The transition from baseball to softball will never be complete for Dave Bettencourt, but it’s quite thorough.
Once considered perhaps the greatest baseball coach in area history, winning two state titles at Andover, and a master instructor with a specialty in hitting, the 66-year-old Bettencourt is now more softball oriented.
He gives as many hitting lessons in softball as baseball and he’s in his fifth year as an assistant collegiate softball coach for daughter Katie, first at Assumption College and now at Endicott College.
Back in the 20th century, Bettencourt — who retired as a teacher at Andover’s Doherty School in 2014 after 37 years — probably would never have guessed that he’d start a shift toward softball, but he remembers when it started.
“When Katie was 11-years-old, she came to me and said ‘now it’s my turn,’” said Bettencourt, who had guided the baseball growth of son DJ for years. “That’s when I started the Firebirds softball team ... it wasn’t long before I started giving hitting lessons in softball.”
Surprisingly, as far as being a hitting instructor, the transition has not been difficult.
“A lot of people will tell you that softball hitting is different from hitting in baseball, but that was quickly dispelled,” said Bettencourt. “Anyone who says they’re different doesn’t know what they’re talking about. The mechanics of hitting are the same for both. You need to focus on the same things.”
During the course of giving hitting lessons for both softball and baseball over the last two decades, however, Bettencourt has realized one difference.
“I found out right away that girls were very receptive to coaching — they loved it ... it was almost like they were neglected,” said Bettencourt.
“They really seem to appreciate it. Girls will text you the next day and thank you. With guys, they’re a little harder to change things and they take things for granted.”
While giving lessons, coaching the Firebirds and following Katie’s remarkable career at Salem High and UMass Amherst, Bettencourt has learned all aspects of softball.
With that in mind, Katie knew she wanted her father on her staff when she assumed the head coaching job at Assumption and then took the job at Endicott.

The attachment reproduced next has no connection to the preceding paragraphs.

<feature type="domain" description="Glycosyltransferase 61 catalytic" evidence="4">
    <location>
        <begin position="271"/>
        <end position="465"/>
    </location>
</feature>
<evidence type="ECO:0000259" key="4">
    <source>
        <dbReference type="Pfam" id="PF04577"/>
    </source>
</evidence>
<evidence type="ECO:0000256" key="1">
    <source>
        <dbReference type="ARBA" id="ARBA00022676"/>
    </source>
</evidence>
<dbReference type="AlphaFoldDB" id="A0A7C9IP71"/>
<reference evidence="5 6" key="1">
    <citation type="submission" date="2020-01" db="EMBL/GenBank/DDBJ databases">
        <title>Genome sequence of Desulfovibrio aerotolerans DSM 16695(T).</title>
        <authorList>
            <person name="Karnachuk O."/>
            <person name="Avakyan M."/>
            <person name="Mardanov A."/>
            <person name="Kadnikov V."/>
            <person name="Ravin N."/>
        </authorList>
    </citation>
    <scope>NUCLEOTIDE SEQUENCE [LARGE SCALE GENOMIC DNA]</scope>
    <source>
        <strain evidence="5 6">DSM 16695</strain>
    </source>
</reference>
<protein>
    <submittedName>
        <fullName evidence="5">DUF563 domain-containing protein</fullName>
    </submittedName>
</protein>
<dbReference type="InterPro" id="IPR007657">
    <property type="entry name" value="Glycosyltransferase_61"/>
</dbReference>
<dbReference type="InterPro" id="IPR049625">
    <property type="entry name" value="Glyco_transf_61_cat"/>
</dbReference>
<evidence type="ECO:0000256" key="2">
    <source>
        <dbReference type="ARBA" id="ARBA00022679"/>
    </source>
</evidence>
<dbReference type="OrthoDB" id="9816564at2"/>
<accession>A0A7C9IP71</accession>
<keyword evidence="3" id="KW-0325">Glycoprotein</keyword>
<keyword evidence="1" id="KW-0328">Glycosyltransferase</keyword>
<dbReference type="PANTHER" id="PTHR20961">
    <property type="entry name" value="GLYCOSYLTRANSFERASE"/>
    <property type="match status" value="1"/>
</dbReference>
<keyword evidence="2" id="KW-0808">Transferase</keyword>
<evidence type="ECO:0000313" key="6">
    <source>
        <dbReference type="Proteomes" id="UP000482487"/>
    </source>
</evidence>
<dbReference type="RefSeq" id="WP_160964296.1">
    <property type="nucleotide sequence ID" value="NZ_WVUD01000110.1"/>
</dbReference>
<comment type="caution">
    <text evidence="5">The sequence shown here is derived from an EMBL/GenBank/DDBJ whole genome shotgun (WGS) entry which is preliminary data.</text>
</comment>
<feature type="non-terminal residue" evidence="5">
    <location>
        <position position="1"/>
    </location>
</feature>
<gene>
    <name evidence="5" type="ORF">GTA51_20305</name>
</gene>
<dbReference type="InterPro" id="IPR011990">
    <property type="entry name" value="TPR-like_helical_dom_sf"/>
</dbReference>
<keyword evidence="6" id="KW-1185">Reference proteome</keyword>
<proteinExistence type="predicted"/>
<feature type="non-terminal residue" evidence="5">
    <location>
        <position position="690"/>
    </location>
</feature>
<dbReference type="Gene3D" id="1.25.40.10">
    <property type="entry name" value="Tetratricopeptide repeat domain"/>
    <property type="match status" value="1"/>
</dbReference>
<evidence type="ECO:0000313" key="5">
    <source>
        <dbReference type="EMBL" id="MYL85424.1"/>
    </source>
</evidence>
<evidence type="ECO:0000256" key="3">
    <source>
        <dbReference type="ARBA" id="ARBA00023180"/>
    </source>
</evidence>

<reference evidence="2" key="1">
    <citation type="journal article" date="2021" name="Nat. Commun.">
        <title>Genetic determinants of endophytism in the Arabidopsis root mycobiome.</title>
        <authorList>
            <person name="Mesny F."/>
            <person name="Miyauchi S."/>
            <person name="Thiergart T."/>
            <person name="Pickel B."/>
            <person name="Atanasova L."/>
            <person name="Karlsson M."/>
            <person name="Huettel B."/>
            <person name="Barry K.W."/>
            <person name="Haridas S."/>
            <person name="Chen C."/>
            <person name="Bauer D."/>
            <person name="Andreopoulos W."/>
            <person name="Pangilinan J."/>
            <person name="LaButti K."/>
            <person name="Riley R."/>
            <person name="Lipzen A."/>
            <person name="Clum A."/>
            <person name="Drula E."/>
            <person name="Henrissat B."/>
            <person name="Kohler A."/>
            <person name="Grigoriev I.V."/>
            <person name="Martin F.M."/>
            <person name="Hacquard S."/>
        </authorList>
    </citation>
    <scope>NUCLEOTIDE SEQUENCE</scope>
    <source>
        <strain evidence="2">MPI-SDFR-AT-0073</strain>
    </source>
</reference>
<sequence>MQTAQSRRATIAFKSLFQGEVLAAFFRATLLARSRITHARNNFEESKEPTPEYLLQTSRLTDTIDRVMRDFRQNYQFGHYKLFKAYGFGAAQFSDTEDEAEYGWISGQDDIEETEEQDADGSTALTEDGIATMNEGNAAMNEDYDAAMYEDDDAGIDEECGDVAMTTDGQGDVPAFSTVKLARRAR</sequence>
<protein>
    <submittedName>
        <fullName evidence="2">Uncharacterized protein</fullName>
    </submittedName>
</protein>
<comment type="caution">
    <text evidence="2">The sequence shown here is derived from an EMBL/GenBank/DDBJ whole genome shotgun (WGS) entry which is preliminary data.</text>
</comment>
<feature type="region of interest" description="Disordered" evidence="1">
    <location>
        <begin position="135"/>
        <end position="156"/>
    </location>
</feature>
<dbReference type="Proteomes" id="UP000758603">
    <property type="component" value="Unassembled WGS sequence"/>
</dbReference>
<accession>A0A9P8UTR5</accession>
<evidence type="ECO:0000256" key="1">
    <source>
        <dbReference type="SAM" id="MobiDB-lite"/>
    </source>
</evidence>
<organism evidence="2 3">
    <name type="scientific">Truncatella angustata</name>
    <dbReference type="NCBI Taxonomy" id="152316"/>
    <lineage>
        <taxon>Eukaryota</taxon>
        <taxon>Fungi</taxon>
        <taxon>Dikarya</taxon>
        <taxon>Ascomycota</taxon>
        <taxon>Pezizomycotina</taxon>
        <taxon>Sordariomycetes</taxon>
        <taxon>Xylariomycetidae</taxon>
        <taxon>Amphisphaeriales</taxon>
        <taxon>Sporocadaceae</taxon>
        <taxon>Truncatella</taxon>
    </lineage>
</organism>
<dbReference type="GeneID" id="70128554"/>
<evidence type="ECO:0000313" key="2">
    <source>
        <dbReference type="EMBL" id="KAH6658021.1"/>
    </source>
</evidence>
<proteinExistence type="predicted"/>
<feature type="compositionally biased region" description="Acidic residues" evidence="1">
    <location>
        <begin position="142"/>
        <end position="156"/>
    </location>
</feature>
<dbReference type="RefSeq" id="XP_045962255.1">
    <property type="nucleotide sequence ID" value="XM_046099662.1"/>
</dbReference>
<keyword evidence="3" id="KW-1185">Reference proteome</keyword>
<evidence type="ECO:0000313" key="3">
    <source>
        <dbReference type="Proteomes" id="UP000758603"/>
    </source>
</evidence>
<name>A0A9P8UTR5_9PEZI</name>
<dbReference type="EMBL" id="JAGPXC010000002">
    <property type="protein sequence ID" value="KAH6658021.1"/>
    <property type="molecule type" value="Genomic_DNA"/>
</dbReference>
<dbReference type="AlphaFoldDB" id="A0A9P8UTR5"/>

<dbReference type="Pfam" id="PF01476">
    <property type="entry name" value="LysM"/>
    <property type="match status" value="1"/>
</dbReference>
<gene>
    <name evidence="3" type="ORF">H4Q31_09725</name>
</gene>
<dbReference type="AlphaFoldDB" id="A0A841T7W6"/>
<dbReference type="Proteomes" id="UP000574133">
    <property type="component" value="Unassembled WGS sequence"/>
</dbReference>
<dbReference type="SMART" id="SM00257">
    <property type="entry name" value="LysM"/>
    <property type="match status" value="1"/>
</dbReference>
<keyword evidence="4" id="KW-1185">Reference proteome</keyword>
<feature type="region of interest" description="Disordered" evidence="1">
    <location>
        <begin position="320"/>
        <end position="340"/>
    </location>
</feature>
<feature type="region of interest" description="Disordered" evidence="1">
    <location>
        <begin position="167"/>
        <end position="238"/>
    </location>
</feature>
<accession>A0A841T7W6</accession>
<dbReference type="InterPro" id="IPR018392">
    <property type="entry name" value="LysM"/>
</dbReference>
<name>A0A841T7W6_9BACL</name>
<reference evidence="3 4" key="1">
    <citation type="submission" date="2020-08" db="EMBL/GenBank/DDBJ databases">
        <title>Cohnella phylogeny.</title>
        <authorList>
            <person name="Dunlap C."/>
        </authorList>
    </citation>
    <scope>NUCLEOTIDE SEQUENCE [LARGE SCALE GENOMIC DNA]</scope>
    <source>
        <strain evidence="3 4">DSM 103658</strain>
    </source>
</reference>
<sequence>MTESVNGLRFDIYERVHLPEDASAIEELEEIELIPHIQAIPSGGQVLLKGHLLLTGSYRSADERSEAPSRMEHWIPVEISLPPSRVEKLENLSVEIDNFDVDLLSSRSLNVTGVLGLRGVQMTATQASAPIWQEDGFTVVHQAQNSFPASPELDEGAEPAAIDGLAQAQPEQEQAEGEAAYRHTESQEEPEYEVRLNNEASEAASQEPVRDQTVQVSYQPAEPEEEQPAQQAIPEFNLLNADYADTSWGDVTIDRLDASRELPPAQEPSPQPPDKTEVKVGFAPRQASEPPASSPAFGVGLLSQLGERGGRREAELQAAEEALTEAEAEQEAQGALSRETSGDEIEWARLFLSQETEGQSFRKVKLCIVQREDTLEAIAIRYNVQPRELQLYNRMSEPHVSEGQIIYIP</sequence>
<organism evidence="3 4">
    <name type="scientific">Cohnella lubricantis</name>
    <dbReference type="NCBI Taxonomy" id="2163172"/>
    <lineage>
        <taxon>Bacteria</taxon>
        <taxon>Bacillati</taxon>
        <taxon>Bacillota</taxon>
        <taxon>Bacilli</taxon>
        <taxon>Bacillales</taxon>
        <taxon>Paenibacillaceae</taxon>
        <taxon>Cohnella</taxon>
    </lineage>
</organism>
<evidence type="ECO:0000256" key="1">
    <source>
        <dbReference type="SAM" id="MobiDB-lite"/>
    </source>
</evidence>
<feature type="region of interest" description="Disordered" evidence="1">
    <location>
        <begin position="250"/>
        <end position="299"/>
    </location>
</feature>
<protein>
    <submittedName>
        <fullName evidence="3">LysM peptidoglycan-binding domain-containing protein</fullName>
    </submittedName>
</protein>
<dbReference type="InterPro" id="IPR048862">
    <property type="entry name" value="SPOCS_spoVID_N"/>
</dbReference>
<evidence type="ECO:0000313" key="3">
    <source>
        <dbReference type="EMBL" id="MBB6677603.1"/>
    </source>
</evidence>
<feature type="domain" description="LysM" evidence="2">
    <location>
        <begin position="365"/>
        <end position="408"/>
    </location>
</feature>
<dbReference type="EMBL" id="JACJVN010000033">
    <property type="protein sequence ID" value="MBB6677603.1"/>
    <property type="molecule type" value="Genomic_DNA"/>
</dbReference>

“He knows so much and, when I took the job at Assumption, I was so young, it was a factor in me taking the job,” said Katie. “To know that he was going to help us and would be coaching with me was really important.
“He really does a lot for us and the players love him. It’s unique and I think it’s really cool when I tell people he’s my assistant.”
For his part, Bettencourt is thriving in his role as an assistant for his daughter even if, at times, it took a little bit of an adjustment.
“I used to do the yelling and now I get yelled out,” he said. “But I love it. How many dads get to hang around their daughters? It’s a great situation for me.”
Said Katie: “It’s interesting because in a lot of ways, we’re the same person. He gets so involved that at times I’ll tell him he has to slow down and, if things get at all heated, I tell him I’m the boss.
“I think he’s gotten used to that. Like he knows now not to yell at the umpire.”
In addition, Bettencourt is his daughter’s most avid recruiter.
“That’s one of his best attributes and I trust him completely,” said Katie. “He goes above and beyond — he could do it from when the sun goes up to the sun goes down.
“Sometimes, I’d tell him to take a day off and then I find out he went to a game anyway.”
But Bettencourt can’t spend all his time recruiting because he’s busy giving hitting lessons, both in baseball and softball, at various locations around the Merrimack Valley. It’s what he does best and probably what he enjoys most.
“I just love it, seeing kids light up when things go better for them,” said Bettencourt, who says he gives lessons to about the same number of baseball as softball players. “Sometimes as coaches (of teams), we get uptight with players and you don’t have time to work with them.
“You have to slow things down and work on mechanics. That’s what I’m doing.”
And he continues to do it well, likely much better than any of the other growing number of hitting coaches around the region, now in softball as much if not more than baseball.
“I’ve had a great run and I still love it,” said Bettencourt. “I hope to do it as long as I stay healthy.”
As one of the state’s premier baseball coaches, Salem’s Dave Bettencourt:
Was head coach at Andover, Central Catholic, Lawrence, Salem, Winnacunnet and UNH
Went 42-20 in three seasons at Central Catholic; it was 4-14 the year before he arrived
Led Andover to 111-33 record and state titles in 1991 and 1992, still the school’s only state baseball crowns
Coached Winnacunnet to its first state baseball title in 1999
Led UNH to a school-record 23 wins in his only season coaching the team